From The Washington Post:
A surgeon general’s report in 2006 that called on Americans to help tackle global health problems has been kept from the public by a Bush political appointee without any background or expertise in medicine or public health, chiefly because the report did not promote the administration’s policy accomplishments, according to current and former public health officials.
The report described the link between poverty and poor health, urged the U.S. government to help combat widespread diseases as a key aim of its foreign policy, and called on corporations to help improve health conditions in the countries where they operate.
Richard H. Carmona, who commissioned the “Call to Action on Global Health” while serving as surgeon general from 2002 to 2006, recently cited its suppression as an example of the Bush administration’s frequent efforts during his tenure to give scientific documents a political twist.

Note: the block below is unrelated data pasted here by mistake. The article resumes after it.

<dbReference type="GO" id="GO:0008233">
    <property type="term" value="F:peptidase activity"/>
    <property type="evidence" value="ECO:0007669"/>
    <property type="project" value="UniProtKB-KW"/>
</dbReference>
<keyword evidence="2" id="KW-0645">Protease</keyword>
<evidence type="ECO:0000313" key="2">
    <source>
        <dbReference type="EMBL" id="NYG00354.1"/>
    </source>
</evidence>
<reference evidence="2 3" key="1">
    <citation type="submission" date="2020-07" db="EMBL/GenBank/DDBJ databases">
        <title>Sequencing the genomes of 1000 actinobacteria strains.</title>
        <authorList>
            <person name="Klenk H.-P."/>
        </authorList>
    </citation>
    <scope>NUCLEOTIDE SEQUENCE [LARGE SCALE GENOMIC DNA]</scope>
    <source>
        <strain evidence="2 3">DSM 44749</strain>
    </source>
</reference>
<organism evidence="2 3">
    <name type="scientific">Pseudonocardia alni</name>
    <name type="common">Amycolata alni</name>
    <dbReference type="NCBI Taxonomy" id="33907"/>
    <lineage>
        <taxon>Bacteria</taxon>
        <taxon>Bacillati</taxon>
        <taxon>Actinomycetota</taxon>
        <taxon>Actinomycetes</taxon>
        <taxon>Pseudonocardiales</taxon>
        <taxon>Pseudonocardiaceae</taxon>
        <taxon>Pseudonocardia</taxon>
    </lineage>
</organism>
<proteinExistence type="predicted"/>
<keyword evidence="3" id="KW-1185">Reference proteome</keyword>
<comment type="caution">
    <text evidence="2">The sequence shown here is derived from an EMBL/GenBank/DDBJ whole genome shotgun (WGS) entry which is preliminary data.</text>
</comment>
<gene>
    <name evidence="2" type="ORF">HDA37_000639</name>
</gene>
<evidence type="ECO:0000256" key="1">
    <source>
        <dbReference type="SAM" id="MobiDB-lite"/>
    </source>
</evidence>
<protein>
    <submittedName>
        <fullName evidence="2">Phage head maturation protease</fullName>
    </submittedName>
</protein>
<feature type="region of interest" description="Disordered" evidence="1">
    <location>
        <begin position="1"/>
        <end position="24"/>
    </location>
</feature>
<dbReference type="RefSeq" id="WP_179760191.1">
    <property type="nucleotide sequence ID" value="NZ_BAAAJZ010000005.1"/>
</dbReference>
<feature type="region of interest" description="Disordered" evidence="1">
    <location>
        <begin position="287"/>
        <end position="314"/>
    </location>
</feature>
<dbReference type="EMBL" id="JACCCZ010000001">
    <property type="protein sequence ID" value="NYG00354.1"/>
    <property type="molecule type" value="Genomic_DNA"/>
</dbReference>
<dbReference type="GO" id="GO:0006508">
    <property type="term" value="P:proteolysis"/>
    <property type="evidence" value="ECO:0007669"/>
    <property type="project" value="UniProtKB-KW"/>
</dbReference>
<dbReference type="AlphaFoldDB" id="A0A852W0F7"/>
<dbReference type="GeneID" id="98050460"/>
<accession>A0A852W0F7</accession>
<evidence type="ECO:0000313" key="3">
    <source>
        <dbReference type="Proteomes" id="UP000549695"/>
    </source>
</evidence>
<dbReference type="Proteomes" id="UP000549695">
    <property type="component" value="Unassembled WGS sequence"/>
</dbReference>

But whether American tax dollars should be used “to help tackle global health problems” is not a scientific question, it is a political question. Whether “to help combat widespread diseases as a key aim of its foreign policy” is a political, not a scientific, question. And asking “corporations to help improve health conditions in the countries where they operate” is a political request, not a scientific one.
Clearly, the writers at The Washington Post (and other similarly misguided liberals) don’t understand what are scientific questions and what are political or policy questions. It looks like the former surgeon general isn’t very clear on the concept either. Good thing a man with such a basic misunderstanding was not reappointed. Or maybe these are just more in the long, unending stream of disingenuous, partisan hits from the president’s ideological enemies. We report, you decide.